3. Drama

Globe Theatre, London

Clarify your Vision: Visit the Theatre.

Fancy a visit to the Globe Theatre in London? I did, and was fortunate enough to do so in May 2002. But interestingly enough, my experience didn't match that of countless others who have visited since Shakespeare's original Globe was built in 1589-9, or, over 400 years later,  as thousands visit the re-constructed Globe Theatre each year. My visit certainly won't count for much at all, because I merely photographed it as our ferry passed by on the Thames! How much more significant my impression would have been, if I had attended a performance as a member of an audience. Or even more so, if I had the talent and opportunity to play a major role in one of Shakespeare's plays in that authentic setting. Alas, that is "not to be", there is no question! And speaking of significant roles, what about Shakespeare himself? His role surely surpasses all others at the Globe.

Similarly, there are diverse roles to be played in the drama of worship and in the ministry of music. All too many merely observe from the outside, as spectators, with only passing interest, while others perform far more significant roles.

What is your role?

In the search for a guiding vision, we must seek a clear picture of our role as musicians in music ministry. Since music has always been significant in worship, we must particularly clarify the role musicians play in worship. A picture that can help us here is that of the Drama. 

For many years, I have been helped by the famous observation by Soren Kierkegaard (1813-1855), a Danish theologian, who likened worship to a drama, but called for the Church to recast the roles. The prevalent concept, where an elite class of liturgical leaders acted out the drama of worship, prompted by God, to an audience formed by the congregation, was to be decried, according to Kierkegaard. Rather, in his oft-quoted model, he said worship should be seen as a drama where God is the audience, the liturgical leaders are the prompters, and the congregation are the actors. As one brought up under strong teaching of the priesthood of all believers, this emphasis rang true for me, and so for many years I have advocated Kierkegaard's concept.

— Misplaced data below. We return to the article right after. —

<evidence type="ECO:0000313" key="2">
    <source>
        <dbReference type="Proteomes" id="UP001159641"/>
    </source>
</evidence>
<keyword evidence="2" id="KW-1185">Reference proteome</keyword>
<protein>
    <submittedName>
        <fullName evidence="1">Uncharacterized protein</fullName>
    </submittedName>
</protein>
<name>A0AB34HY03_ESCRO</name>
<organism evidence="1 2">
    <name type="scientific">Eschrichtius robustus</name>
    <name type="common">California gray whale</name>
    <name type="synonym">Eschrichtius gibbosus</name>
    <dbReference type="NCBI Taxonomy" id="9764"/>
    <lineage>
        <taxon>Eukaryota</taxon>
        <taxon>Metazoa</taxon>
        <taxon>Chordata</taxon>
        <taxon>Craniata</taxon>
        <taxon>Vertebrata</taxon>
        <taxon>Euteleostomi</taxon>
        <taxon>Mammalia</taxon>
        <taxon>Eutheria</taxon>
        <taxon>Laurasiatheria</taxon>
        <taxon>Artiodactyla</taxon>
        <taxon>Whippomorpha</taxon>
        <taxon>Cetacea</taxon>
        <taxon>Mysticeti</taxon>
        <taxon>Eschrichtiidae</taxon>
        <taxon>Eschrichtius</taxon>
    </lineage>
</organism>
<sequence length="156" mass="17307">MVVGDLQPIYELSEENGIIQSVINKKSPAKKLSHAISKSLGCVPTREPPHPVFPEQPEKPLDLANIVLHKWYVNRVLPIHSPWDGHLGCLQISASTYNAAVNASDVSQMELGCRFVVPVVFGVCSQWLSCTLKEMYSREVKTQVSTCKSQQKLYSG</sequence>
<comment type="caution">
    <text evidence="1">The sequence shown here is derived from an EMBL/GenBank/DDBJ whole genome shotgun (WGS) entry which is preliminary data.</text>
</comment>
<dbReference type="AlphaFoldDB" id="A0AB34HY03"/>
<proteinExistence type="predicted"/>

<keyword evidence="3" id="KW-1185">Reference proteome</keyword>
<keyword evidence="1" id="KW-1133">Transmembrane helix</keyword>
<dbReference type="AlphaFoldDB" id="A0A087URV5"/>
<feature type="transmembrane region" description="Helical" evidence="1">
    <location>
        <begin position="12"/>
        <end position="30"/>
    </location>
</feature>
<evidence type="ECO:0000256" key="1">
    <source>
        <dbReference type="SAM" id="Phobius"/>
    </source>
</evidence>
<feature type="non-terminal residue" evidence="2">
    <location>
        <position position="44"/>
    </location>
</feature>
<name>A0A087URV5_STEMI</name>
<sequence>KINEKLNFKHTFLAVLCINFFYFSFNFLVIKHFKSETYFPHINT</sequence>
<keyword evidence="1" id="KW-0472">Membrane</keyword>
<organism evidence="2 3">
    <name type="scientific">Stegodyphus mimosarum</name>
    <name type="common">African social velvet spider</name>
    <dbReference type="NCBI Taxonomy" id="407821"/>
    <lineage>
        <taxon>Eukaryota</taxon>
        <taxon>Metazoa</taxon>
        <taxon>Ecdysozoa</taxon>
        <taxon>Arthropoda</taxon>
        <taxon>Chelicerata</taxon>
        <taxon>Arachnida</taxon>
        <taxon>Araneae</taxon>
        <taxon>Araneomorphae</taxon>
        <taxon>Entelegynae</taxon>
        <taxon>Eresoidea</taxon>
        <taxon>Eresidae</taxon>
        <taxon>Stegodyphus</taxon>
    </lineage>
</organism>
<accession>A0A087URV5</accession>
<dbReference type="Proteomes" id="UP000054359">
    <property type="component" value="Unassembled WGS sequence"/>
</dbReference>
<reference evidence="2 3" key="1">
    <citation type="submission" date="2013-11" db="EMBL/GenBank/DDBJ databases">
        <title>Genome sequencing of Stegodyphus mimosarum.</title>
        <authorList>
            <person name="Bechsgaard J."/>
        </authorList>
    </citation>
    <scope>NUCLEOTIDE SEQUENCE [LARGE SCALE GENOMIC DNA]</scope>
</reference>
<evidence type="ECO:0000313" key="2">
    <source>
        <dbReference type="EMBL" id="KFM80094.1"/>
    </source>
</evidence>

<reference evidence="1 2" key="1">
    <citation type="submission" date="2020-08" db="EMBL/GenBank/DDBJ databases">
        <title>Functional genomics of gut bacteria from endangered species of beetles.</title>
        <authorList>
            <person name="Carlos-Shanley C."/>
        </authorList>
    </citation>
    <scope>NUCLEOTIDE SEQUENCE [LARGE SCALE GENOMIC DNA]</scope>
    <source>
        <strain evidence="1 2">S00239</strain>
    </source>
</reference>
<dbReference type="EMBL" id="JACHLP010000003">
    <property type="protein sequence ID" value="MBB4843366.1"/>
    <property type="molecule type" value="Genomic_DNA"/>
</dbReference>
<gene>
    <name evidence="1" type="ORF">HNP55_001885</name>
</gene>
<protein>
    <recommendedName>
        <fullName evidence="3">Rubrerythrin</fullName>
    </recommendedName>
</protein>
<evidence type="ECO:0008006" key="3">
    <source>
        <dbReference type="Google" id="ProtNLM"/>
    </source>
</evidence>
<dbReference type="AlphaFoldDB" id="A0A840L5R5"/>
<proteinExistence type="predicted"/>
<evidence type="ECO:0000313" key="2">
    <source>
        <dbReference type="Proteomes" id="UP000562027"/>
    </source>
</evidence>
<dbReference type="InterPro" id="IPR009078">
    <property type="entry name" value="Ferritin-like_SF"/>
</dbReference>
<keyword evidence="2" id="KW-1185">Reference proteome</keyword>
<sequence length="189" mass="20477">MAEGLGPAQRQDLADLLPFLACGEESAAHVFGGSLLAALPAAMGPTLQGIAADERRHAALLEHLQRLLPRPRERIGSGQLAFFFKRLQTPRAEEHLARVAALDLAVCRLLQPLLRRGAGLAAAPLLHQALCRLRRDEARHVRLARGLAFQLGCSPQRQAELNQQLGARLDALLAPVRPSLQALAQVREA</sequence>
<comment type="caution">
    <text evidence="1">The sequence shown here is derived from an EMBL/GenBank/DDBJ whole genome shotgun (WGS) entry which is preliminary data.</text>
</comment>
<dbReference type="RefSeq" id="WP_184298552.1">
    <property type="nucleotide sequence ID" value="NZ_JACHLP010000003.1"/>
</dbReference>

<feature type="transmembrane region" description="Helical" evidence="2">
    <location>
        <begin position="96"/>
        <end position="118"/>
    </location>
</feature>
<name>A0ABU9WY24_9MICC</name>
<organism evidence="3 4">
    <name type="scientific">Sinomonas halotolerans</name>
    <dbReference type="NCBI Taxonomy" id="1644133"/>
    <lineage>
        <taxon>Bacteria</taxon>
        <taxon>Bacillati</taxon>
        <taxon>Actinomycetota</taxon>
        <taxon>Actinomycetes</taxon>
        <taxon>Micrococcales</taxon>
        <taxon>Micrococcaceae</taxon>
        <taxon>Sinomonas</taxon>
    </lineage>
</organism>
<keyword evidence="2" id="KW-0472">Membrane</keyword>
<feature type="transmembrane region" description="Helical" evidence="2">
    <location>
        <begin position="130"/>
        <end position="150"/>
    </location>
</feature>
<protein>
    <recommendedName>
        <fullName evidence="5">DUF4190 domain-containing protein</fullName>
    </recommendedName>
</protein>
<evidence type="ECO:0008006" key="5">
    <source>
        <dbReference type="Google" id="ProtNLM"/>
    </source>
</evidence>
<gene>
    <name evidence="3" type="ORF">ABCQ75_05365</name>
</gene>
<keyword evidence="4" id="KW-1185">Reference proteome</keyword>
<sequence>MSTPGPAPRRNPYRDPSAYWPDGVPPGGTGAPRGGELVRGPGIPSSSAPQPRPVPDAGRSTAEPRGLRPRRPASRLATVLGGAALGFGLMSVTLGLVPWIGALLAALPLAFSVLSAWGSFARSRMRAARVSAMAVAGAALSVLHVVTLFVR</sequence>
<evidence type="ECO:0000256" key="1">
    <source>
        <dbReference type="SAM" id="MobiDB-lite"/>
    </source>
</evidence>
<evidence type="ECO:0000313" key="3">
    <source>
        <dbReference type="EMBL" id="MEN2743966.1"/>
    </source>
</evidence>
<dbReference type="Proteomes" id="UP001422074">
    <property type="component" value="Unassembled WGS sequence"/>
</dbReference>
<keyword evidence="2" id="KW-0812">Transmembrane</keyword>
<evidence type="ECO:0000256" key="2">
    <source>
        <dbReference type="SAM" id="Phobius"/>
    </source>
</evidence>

Prevalent model of Worship:

ACTORS      LEADERS (Clergy, musicians) 

Contrast this common practice, with that advocated by Kierkegaard.

 Kierkegaard's model of Worship:

PROMPTERS      LEADERS ('Up-fronters', musicians) 

In our spectator-prone society, Kierkegaard's concerns seem even more relevant than they were 150 years ago. It is certainly pleasing that congregations are more and more aware that theirs is an active role in the drama of worship. To emphasis this, I have long been an advocate of congregations coming as worshippers to church, rather than simply coming to church to worship, and thereby exercising their priestly role as the actors in the drama of worship. To have worshippers coming to church expecting to be active participants as 'actors', is surely a step in the right direction.

 Do we:
Come to Church to Worship?
or do we:
Come as Worshippers to Church?

True worshippers in coming to church, continue the daily expressions of their hearts and lives, joining together with fellow members of the Body of Christ, glorifying God and seeking to please and serve Him, as prompted by the worship leaders. This is surely a good thing and is far better than congregations flocking to church for periodic doses of religious entertainment and pep talks. Despite it's commendable emphasis on congregational participation, and de-emphasis on the performance of the 'Up-fronters," I have some concerns about this model. Of course, all models fall short of the ideal, but I am coming to see that Kierkegaard's falls dangerously short. 

Firstly, I have to ask: 

bullet Is God's role only that of the audience? 

It is good that we recognise that God is the object of our worship, and that the so-called 'Worship Service' is an opportunity for us to express our love, praise and adoration to Him. And we certainly must get away from the concept and practice of Services that are just for our enjoyment. But God is surely more than the audience. He is more than the object of our worship, He is the subject as well. He is the author, and finisher, the beginning and end. He is all and in all. We mustn't diminish the incredible prompting role that God has done and continues to do in drawing out our love and our worship. God still prompts. He energizes, enables, inspires, leads, directs, as well as receives, delights in, and is glorified by true worship. It is all because of Him, for Him, by Him and through Him. [We will see more of this in a later chapter on the Picture of the Trinity.]

Secondly, I also have to ask: 

bullet How is it, that congregations can participate as 'actors'? 
bullet Do they prepare their own script?